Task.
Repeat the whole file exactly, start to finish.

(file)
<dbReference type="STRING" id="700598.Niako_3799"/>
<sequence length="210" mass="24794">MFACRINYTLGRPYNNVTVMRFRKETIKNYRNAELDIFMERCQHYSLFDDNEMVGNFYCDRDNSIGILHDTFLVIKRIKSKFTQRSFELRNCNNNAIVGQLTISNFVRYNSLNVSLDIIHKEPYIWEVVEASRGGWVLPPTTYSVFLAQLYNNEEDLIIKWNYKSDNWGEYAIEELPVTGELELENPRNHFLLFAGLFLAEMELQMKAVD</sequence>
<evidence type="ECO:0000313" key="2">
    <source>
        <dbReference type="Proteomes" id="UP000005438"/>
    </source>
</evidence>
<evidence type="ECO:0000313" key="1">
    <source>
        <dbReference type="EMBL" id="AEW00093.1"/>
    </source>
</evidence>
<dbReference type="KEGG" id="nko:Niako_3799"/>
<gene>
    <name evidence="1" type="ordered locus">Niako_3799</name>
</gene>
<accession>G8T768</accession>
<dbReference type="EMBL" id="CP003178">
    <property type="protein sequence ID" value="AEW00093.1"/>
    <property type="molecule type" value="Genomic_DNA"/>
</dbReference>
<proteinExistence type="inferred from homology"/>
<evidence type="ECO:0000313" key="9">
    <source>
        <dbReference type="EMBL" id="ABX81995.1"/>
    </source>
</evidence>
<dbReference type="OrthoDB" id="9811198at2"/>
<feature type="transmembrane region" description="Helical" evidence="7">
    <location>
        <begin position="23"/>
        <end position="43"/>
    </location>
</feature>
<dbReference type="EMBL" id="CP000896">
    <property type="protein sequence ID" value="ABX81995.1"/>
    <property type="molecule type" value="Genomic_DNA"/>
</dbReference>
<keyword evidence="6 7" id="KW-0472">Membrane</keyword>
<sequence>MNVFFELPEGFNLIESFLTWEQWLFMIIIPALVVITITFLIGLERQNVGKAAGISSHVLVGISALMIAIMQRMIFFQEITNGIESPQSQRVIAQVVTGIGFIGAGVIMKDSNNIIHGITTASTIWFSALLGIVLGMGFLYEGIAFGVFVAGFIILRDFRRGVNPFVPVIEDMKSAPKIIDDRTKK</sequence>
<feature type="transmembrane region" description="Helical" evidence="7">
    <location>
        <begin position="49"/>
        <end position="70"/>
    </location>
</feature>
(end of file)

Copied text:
<dbReference type="STRING" id="700598.Niako_3799"/>
<sequence length="210" mass="24794">MFACRINYTLGRPYNNVTVMRFRKETIKNYRNAELDIFMERCQHYSLFDDNEMVGNFYCDRDNSIGILHDTFLVIKRIKSKFTQRSFELRNCNNNAIVGQLTISNFVRYNSLNVSLDIIHKEPYIWEVVEASRGGWVLPPTTYSVFLAQLYNNEEDLIIKWNYKSDNWGEYAIEELPVTGELELENPRNHFLLFAGLFLAEMELQMKAVD</sequence>
<evidence type="ECO:0000313" key="2">
    <source>
        <dbReference type="Proteomes" id="UP000005438"/>
    </source>
</evidence>
<evidence type="ECO:0000313" key="1">
    <source>
        <dbReference type="EMBL" id="AEW00093.1"/>
    </source>
</evidence>
<dbReference type="KEGG" id="nko:Niako_3799"/>
<gene>
    <name evidence="1" type="ordered locus">Niako_3799</name>
</gene>
<accession>G8T768</accession>
<dbReference type="EMBL" id="CP003178">
    <property type="protein sequence ID" value="AEW00093.1"/>
    <property type="molecule type" value="Genomic_DNA"/>
</dbReference>
<proteinExistence type="inferred from homology"/>
<evidence type="ECO:0000313" key="9">
    <source>
        <dbReference type="EMBL" id="ABX81995.1"/>
    </source>
</evidence>
<dbReference type="OrthoDB" id="9811198at2"/>
<feature type="transmembrane region" description="Helical" evidence="7">
    <location>
        <begin position="23"/>
        <end position="43"/>
    </location>
</feature>
<dbReference type="EMBL" id="CP000896">
    <property type="protein sequence ID" value="ABX81995.1"/>
    <property type="molecule type" value="Genomic_DNA"/>
</dbReference>
<keyword evidence="6 7" id="KW-0472">Membrane</keyword>
<sequence>MNVFFELPEGFNLIESFLTWEQWLFMIIIPALVVITITFLIGLERQNVGKAAGISSHVLVGISALMIAIMQRMIFFQEITNGIESPQSQRVIAQVVTGIGFIGAGVIMKDSNNIIHGITTASTIWFSALLGIVLGMGFLYEGIAFGVFVAGFIILRDFRRGVNPFVPVIEDMKSAPKIIDDRTKK</sequence>
<feature type="transmembrane region" description="Helical" evidence="7">
    <location>
        <begin position="49"/>
        <end position="70"/>
    </location>
</feature>